On eating local: “I do still order from a large food supplier. It is necessary and makes business sense. If I’m doing a catered event for 700 people, there’s no supplier on this island who can supply me with 700 chicken breasts. Now, the restaurant is different, because I might only go through 10 chicken breasts in a night. And there are local suppliers that supply us with fish, for example. I’d like to see that local supply grow. It’s an ongoing thing, finding new suppliers. I’m always meeting new suppliers. It’s funny, you know, I just came from PEI, and if you wanted to get anything sourced, all you had to do was go to the Farmer’s Market on Saturday. Any kind of meat, poultry, seafood, any kind of herb, just about anything was there – it’s a big market. I go to the market here, but it’s less developed than the one I was used to in PEI. Here you have to really network to source out all of the local suppliers.

“Here in Cape Breton, I think one of the challenges for the local food movement is that there hasn’t been a large scale “Foodie” movement the way there has been in other places. If you look at my menu close enough, you’ll see I’m really kind of doing two menus in one. There’s a menu for the people who are used to more traditional food, so there’s the burger, the fish cakes and beans, for example, and I try to keep the prices low enough that I’m not scaring them off. And then for people who want to branch out and try something different.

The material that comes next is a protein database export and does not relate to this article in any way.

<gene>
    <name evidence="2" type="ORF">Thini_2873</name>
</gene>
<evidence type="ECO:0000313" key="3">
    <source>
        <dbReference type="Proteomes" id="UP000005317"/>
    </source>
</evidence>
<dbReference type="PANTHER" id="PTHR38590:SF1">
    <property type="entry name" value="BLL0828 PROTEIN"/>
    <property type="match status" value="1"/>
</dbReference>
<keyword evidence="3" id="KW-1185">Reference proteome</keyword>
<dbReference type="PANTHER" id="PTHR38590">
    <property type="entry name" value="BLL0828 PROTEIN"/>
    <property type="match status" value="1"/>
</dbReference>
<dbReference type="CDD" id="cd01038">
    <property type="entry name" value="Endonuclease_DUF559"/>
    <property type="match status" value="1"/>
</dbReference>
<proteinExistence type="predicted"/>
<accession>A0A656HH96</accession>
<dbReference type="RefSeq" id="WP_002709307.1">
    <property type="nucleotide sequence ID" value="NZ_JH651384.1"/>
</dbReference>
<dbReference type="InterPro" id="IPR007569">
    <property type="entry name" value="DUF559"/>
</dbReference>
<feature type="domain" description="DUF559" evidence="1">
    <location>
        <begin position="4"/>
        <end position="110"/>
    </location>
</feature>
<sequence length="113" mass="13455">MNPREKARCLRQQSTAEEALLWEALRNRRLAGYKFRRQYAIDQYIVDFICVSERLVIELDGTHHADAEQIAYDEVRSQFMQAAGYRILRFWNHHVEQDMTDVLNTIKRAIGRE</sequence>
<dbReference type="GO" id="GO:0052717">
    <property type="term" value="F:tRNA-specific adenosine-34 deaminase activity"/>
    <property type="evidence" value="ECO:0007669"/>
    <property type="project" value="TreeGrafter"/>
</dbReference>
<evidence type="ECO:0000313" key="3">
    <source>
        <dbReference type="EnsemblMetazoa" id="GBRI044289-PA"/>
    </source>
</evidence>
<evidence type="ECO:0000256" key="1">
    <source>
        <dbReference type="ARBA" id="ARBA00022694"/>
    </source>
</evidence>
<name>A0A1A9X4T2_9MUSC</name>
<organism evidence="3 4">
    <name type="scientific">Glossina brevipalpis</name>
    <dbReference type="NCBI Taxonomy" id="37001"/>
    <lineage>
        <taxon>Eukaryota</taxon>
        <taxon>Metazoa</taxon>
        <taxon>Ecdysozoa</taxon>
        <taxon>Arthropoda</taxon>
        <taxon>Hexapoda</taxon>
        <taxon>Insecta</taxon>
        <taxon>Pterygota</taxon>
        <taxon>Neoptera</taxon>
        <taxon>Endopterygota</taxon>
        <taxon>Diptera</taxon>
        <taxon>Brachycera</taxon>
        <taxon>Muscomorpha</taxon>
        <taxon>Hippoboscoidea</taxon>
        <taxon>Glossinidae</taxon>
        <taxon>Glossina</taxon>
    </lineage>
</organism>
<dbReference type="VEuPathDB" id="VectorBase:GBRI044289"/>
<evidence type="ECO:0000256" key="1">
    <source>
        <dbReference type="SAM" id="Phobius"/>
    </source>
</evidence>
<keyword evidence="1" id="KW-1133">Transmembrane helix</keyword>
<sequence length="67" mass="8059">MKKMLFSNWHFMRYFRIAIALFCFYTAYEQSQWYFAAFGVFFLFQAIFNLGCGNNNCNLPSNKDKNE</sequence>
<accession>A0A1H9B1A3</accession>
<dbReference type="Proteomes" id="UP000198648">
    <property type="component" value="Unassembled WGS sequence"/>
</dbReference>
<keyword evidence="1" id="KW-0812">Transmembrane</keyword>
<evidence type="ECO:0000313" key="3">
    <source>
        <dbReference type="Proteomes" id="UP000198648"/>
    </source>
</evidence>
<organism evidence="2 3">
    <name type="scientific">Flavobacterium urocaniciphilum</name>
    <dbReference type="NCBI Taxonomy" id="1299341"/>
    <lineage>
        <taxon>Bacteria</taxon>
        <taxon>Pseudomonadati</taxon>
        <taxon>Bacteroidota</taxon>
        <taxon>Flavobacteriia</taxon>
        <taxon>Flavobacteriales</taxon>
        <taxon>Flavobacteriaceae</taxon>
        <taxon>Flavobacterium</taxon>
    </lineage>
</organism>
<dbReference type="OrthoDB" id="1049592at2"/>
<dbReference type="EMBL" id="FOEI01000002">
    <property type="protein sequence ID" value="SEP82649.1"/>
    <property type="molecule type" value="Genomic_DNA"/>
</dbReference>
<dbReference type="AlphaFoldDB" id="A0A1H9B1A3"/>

“There’s a lot of thought that goes into a menu, you know? I write them, then I write them again, then I want fresh eyes on them, so I go to the food and beverage manager, and the GM, give them a copy, and ask them to be honest and see what they can pick out. It’s a real process.

“We generally do four menus a year, one for each season. The winter menu tends to be heavier, more braised veggies, slow-cooked food. This year we didn’t really do a spring menu! Because that’s sort of what the weather did, it went from winter into summer. I was waiting and waiting for the weather to ease up a bit, to introduce the spring menu, But the weather just didn’t cooperate!”

On visiting suppliers: “It’s hard to get out to visit food suppliers as much as I’d like to, just because of all the work there is to do here. It ends up being on my days off sometimes. Sometimes I like to make a day of it, go to Mabou, for example. When I do this, I find thereare a lot more people around who are getting into the foodie stuff. It’s coming along. In five years, who knows where we’ll be? Ten years ago til now, if you look at that change, it’s been a lot.”

On the influence the Food Network has had: “I think the Food Network (the television channel) plays a big role. There’s people who I would never have thought were into food, who watch these shows! The Food Network made it fun, you know, made it real entertainment. There are so many talented people on there. My buddies, you know, they’re tradesmen, they call me, ask me to come over for a couple of hours, I think they want help putting a deck on, but they’re smoking a chicken in the backyard smoker! They ask me for tips, you know. It’s funny. It’s great!”